Crime in Boomburb Cities: 1970-2004 focused on the effect of economic resources and racial/ethnic composition on the change in crime rates from 1970-2004 in United States cities in metropolitan areas that experienced a large growth in population after World War II. A total of 352 cities in the following United States metropolitan areas were selected for this study: Atlanta, Dallas, Denver, Houston, Las Vegas, Miami, Orange County, Orlando, Phoenix, Riverside, San Bernardino, San Diego, Silicon Valley (Santa Clara), and Tampa/St. Petersburg. Selection was based on the fact that these areas developed during a similar time period and followed comparable development trajectories. In particular, these 14 areas, known as the “boomburbs” for their dramatic, post-World War II population growth, all faced issues relating to the rapid growth of tract-style housing and the subsequent development of low density, urban sprawls. The study combined place-level data obtained from the United States Census with crime data from the Uniform Crime Reports for five categories of Type I crimes: aggravated assaults, robberies, murders, burglaries, and motor vehicle thefts. The dataset contains a total of 247 variables pertaining to crime, economic resources, and race/ethnic composition.
Long-Term Consequences of Delinquency: Child Maltreatment and Crime in Early Adulthood in New York, 1990-2006
Long-Term Consequences of Delinquency: Child Maltreatment and Crime in Early Adulthood in New York, 1990-2006, studies consequences of juvenile delinquency by describing the prevalence and frequency of two adult outcomes — arrest and the perpetration of abuse and neglect — within a gender-diverse sample of known offenders. The researchers also sought to better inform the development and provision of services targeted to delinquent youth in residential care by exploring whether characteristics assessed at intake into care predict adult offending risk. The research team tracked a large sample of delinquent boys and girls released from juvenile correctional facilities/programs in New York State in the early 1990s and used state administrative databases to document their involvement with criminal justice and child protective services in young adulthood.
The major goal of the United Nations Surveys on Crime Trends and the Operations of Criminal Justice Systems was to collect data on the incidence of reported crime and the operations of criminal justice systems with a view to improving the analysis and dissemination of that information globally. Surveys were distributed to officials in every member country of the United Nations. Designated officials completed the surveys to the best of their abilities given the country’s available data. Crime variables include counts of recorded crime for homicide, assault, rape, robbery, theft, burglary, fraud, embezzlement, drug trafficking, drug possession, bribery, and corruption. There are also counts of suspects, persons prosecuted, persons convicted, and prison admissions by crime, gender, and adult or juvenile status. Other variables include the population of the country and largest city, budgets and salaries for police, courts, and prisons, and types of sanctions, including imprisonment, corporal punishment, deprivation of liberty, control of freedom, warning, fine, and community sentence. The countries participating in the survey and the variables available vary across the ten waves.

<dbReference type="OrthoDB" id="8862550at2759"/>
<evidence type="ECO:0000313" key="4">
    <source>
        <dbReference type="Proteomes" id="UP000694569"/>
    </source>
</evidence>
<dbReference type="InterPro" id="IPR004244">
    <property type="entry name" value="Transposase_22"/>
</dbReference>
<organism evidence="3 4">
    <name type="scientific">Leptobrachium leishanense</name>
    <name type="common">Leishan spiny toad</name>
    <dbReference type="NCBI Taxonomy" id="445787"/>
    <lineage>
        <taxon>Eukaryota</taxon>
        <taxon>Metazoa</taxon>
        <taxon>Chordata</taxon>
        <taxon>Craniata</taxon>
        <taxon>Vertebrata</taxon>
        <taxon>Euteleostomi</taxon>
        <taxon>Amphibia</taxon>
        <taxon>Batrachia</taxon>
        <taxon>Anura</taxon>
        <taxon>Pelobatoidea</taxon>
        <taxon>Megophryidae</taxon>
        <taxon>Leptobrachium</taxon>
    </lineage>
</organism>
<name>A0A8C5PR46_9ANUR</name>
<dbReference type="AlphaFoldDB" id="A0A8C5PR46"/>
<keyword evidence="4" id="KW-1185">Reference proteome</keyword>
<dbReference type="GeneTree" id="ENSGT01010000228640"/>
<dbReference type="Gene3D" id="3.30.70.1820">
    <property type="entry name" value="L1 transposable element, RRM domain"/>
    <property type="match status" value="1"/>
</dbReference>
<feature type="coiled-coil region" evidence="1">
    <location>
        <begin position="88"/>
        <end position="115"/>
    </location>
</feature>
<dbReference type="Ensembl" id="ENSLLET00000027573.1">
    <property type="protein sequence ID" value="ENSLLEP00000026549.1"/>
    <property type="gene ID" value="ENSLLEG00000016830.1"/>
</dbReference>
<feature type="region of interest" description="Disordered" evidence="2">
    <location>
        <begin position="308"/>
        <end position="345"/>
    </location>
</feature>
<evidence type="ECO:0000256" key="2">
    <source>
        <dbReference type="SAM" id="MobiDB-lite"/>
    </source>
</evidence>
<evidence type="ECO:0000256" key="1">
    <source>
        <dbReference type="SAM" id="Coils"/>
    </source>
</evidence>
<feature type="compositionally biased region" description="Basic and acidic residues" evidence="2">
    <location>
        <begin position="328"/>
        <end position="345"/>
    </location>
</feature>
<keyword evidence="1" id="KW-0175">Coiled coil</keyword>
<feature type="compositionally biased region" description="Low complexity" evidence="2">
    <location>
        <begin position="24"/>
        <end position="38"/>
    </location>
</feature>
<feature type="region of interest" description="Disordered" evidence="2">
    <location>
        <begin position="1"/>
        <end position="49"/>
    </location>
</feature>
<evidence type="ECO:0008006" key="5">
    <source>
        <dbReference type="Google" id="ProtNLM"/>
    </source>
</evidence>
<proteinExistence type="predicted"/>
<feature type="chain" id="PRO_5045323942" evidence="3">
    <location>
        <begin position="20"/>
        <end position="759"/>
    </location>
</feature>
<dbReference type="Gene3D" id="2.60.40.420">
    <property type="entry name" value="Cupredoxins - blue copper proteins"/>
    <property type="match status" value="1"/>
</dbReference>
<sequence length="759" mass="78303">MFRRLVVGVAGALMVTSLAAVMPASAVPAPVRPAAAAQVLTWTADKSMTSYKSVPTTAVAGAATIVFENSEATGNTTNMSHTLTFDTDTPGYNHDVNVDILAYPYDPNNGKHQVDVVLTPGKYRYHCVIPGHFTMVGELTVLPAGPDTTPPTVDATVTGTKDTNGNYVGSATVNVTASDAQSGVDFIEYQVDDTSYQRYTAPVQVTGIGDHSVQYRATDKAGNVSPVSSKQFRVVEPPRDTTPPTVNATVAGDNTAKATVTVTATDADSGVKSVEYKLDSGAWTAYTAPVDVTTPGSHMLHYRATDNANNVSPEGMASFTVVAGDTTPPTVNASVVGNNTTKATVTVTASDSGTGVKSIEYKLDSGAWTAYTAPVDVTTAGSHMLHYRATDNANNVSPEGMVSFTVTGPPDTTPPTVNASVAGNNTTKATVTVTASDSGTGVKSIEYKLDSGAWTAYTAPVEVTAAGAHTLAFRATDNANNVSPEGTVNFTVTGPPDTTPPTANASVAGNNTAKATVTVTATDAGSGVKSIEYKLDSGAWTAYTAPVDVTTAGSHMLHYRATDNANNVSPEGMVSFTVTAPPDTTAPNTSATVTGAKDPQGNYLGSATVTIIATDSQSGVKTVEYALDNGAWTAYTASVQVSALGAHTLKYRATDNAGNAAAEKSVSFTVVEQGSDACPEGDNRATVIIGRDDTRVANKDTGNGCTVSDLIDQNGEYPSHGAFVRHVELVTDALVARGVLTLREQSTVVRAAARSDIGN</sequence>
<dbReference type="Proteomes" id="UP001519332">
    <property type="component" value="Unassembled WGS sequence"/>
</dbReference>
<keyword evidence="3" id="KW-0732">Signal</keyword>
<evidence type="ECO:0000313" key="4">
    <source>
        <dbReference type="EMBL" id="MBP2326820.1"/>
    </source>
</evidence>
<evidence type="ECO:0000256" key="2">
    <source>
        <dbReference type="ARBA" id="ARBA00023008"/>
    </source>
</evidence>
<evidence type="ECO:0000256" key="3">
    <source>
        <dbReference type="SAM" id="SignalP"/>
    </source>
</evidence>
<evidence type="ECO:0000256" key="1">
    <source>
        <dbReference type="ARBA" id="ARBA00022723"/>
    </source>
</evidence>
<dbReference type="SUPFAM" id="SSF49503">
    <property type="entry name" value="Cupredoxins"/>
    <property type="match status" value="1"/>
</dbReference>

The Federal Justice Statistics Program data series from ICPSR has issued or updated many new annual files on criminal cases in US Federal District Court.
“Cases Terminated” gives information on court proceedings, date the case was filed, date the case was terminated, most serious charge, and reason for termination are included. Additional files on the “Docket and Reporting System”, “Pretrial Services”, “Parole Decisions”, “Offenders Under Supervision”, and “Federal Prisoners” provide additional details.
Uniform Crime Reports issues special statistics on hate crimes. Information contained in the data includes number of victims and offenders involved in each hate crime incident, type of victims, bias motivation, offense type, and location type. The latest releases on ICPSR are 2006, 2005, 2004, 2003, 2002, 2001, and 2000.
From the Department of Justice, this data collection provides annual data on prisoners under a sentence of death and prisoners whose offense sentences were commuted or vacated during the period 1973-2005. Information is supplied for basic sociodemographic characteristics such as age, sex, education, and state of incarceration. Criminal history data include prior felony convictions for criminal homicide and legal status at the time of the capital offense.
Note: data updated through 2008 here.
Ongoing since 1973, the National Crime Victimization Survey interviews a representative sample of United States residents. Detailed information on the crime along with basic demographic information is collected. Allows analysis of unreported crimes, consequences of crime, and more. http://www.icpsr.umich.edu/cocoon/ICPSR/STUDY/22560.xml